South Fork Hoh River April 2003
This was a school field trip for my Old Growth Forest Ecology
class. There is nothing like going for a hike in an old growth
forest with an old growth forest expert and a couple of park
rangers (one of which was my boss' boss for this summer!) We
got to see
the world's largest vine maple and tons of big trees. Had lunch
by the river and watched the clouds roll over the mountains.
This is such an enchanting place!! I think the South fork is
prettier than the main fork of the Hoh. It was just so LUSH and
GREEN. There was just the right amount of drizzling rain to make
everything damp and glowing! Oh, and of course, there was a certain
amount of tree hugging going on too.
The photo in the upper left is Steph on a huge downed log,
on our way to one of our data collection sites. This place
is amazing. There is some sort of plant material covering
every imaginable surface. On this particular work trip, we
decided to also go to the beach. On our way out, along the
Hoh road, we saw this herd of elk. They could care less about
the people watching them. We caught the sunset at the beach
and did some beach combing. Not a bad way to spend the
weekend, especially when you are getting paid for it!!
The original plan was to go backpacking. Then we decided just to car
camp. This ended up being a good decision because I was having
major stove issues! We hiked up the east side of the North Fork
Skokomish River. Ryan wanted to learn about the trees, so I got
to go into full plant-geek mode. I even made him eat some miner's
lettuce I picked. He was a lot of fun to go hiking and camping
with. The river (as always) was beautiful and we spent a lot of
time just hanging out on the rocks and enjoying it. Seeing how
the forest is coming back in after the big fire (1985) was also
really cool. Staircase was where I did my first backpack and
everytime I go back I discover something new. It is a very special,
magical place to me.
Another great day hike. This is a trail in the Olympics
I had not yet hiked. It more or less follows the eastern
edge of the resivoir. Nice trail, but not remarkable. I
did find a really cool rock on the lakeshore. We determined
later that the veins running through it were probably
jadeite. Cool! The views of the mountains from the lake
was nice. We hung out by the lake for awhile, Ryan taking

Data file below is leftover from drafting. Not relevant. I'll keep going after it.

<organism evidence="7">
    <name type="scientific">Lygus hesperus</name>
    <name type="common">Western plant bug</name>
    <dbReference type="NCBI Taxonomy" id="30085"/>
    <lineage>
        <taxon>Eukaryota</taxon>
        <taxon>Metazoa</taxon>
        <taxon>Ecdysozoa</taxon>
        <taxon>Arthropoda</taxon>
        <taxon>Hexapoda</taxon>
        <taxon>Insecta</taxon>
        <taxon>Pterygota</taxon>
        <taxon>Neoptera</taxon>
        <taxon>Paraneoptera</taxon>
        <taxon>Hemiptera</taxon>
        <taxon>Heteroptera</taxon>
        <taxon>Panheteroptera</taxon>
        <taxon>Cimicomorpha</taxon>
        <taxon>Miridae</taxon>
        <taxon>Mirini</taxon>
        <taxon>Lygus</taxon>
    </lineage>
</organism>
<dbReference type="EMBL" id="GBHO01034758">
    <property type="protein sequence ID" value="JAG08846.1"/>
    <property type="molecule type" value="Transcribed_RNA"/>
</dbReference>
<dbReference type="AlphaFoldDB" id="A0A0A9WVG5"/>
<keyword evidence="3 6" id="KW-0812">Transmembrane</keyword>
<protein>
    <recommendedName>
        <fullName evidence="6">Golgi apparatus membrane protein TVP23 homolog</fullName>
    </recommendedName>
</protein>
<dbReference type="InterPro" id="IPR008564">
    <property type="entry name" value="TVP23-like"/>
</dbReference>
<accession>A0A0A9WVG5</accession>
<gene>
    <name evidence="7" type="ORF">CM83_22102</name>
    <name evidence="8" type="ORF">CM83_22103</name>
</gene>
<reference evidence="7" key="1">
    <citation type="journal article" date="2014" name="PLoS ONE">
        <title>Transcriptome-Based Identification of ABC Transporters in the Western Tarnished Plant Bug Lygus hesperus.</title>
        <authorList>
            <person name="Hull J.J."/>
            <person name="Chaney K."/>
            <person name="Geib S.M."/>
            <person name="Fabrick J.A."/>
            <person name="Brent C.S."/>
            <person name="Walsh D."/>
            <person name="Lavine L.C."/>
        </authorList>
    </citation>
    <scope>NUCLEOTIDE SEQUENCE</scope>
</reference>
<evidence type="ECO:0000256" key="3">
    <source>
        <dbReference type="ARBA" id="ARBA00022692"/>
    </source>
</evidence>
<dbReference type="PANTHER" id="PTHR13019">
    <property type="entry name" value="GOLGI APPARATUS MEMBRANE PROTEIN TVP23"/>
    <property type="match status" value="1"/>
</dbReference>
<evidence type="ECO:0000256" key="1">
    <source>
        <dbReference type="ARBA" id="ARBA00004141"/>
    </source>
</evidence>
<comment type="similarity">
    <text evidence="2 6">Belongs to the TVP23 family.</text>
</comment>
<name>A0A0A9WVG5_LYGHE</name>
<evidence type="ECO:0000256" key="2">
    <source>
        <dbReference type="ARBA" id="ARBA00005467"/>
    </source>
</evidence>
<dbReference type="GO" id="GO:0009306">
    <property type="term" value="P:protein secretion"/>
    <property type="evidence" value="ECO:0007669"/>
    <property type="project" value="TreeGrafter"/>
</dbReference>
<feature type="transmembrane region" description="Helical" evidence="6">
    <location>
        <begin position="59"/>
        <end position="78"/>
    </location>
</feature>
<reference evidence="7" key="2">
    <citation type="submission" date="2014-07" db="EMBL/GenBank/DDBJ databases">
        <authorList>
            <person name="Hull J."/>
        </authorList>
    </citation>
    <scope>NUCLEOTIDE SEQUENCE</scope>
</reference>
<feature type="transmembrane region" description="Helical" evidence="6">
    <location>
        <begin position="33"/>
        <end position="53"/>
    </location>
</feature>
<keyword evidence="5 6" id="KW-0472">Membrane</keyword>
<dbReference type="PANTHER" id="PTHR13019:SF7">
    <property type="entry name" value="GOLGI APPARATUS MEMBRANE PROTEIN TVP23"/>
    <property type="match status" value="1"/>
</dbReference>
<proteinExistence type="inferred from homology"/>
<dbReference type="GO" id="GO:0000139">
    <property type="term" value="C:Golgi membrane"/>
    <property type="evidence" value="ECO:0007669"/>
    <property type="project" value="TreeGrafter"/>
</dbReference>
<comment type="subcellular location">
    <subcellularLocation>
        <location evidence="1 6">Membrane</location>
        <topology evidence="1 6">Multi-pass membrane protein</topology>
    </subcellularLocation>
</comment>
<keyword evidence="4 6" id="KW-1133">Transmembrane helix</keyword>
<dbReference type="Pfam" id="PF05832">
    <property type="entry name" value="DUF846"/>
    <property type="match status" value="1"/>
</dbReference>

photos and me id'ing rocks. On the way home, Ryan insisted
that we go to this little hole-in-the-wall seafood place
in Hoodsport. I've driven past this place a million times,
and had never eaten there. After oyster shooters, clam
chowder, and beer batter fried oysters (to help soak up the
beer from the previous night) we had just about eaten ourselves
into a full blown food coma. I'll be back to this place!!
Hoh River Trail June 21 2003
This was a solo hike to celebrate the first day of Summer,
so of course it was raining! Ah, well, it IS the rainforest.
I love hiking here, especiall in the rain. Everything
glows! And the new puncheon makes the trail much nicer.
Fewer mud holes. I went as far as the little stream
crossing (there's a secret waterfall here!) and turned
A good solid 6 mile day. Not many people on the trail,
so it was pretty peaceful. Everyone I did see on the
trail told me about an angry mother elk that was charging
them. She had given birth recently and was apparently
feeling pretty teritorial. I miss all the fun!
Elwha River Trail June 27-29 2003
I love this trail!! I'm doing my senior project here and this
was my initial data collection and scoping out trip. This was
also my first ever solo backpacking trip. I was blessed with
beautiful weather and a sweet campsite next to the river. I
was expecting camp to be really buggy, but it thankfully wasn't.
I camped at Lillian both nights and day hiked to Mary's Falls
on Saturday. Mary's Falls is in a stand of alder flats and is
probably one of my favorite places on the Olympic Peninsula. I
found a wonderful place off trail and next to the river to
read, eat lunch and soak my feet in the cold cold glacial river.
Saturday night I was camped between two boy scout groups, which
sounds a lot worse than it actually was. Sunday night, after I
got home, there was a huge thunderstorm.
Cemetery Point Lake Ozette June 24-25 2003
This was my first field overnight of the 2003 season. We
got boated into camp. The photos are the views from camp.
We speculated a lot about why this area might be named
"Cemetary Point." There were these crazy hummingbirds that
kept dive-bombing our heads. I think we might have been
close to their nest or something. The pic on the right